Denver is ready to allow electric scooters back — with some new rules
Author: Adam McCoy - July 24, 2018 - Updated: August 9, 2018
Scooters could be back on Denver streets as soon as the end of July — with some new operating guidelines.
Denver had to move fast on launching a new permit pilot program after companies like Lime in May dropped dockless scooters on city streets with little warning, prompting concerns among public works officials.
“We had some companies drop scooters under the cover of night on Denver in an unauthorized way and we were launched into having to make some decisions,” said Cindy Patton, director of parking and mobility services for Denver’s Department of Public Works, during a Denver City Council committee meeting Tuesday.
Denver now plans to allow some companies back in the city starting July 30 under a new dockless mobility permit pilot program.
Administered through the city’s existing Transit Amenity Program, the program permits electric scooters and e-bikes to set up near public transit like bus stops or light rail stations in painted “agnostic” zones, meaning any company’s bicycle or scooter can be parked there.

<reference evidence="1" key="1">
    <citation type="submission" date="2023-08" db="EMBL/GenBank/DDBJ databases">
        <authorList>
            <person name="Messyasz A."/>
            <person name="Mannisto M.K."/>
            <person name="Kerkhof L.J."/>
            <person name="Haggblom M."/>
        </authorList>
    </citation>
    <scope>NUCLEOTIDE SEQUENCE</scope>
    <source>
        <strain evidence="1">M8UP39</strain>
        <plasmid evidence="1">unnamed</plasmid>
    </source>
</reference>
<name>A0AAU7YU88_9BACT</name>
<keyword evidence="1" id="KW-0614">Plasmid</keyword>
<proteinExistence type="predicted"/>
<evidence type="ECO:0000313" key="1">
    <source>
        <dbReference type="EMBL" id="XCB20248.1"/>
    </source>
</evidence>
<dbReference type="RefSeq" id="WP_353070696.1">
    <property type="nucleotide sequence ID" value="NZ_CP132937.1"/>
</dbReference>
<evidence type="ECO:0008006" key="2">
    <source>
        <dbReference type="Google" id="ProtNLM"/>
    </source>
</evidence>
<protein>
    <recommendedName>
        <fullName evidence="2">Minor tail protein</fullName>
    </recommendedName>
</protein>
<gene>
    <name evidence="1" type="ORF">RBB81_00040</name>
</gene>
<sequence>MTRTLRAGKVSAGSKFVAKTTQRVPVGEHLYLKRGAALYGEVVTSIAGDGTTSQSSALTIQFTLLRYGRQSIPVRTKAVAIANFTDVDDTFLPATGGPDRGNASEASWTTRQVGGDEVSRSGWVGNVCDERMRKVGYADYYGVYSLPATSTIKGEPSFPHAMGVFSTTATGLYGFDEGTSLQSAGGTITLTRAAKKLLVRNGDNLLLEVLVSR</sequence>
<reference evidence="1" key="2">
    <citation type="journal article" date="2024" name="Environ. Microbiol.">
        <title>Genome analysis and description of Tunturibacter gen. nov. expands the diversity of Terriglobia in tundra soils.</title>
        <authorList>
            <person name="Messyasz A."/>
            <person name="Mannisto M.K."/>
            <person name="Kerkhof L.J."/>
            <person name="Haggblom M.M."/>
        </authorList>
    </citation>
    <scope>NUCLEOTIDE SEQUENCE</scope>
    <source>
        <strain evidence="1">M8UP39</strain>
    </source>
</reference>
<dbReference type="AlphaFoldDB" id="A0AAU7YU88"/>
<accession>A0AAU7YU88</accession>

The program will create two permit categories — “bicycles/e-bikes and scooters/other” but also allow for “pilots to test innovative strategies.”
Permits are valid for one year and initially limit bicycle fleets to 400 vehicles, with an option to increase to 500 in the city’s designated opportunity areas, and scooter fleets to 250, with an option to increase to 350. Denver will only grant permits to five e-bike companies and five scooter companies.
Companies are expected to “reset” vehicles back to designated transit stops continuously and “rebalance” their fleets every evening so all vehicles start at their designated transit stop at the beginning of the day.
“Permittees are encouraged to incentivize users to return vehicles to identified locations as well as provide clear parking information in app,” the city notes.
Under state law regulating “toy vehicles,” it is unlawful to drive electric scooters on the road or in bike lanes, and therefore they must be ridden on sidewalks.
That’s a sticking point which raised concern among some Denver City Council members who believe scooter users feel more comfortable in bike lanes. Scooter and e-bikes are also prohibited on city parks trails and in the 16th Street Mall.
“Folks, it seems, are naturally more comfortable in a bike lane,” said Nicholas Williams, Denver Public Works deputy chief of staff. “We agree. It’s just matter of how bound are we by current state law.”
According to a July 16 Denverite report, eight scooter companies — Lime, Bird, Lyft, Spin, Razor, Skoot, Jump and Dropbike — and five bicycle companies — Lyft, Zagster, Jump, Ofo and Dropbike — have applied for a permit through the new program.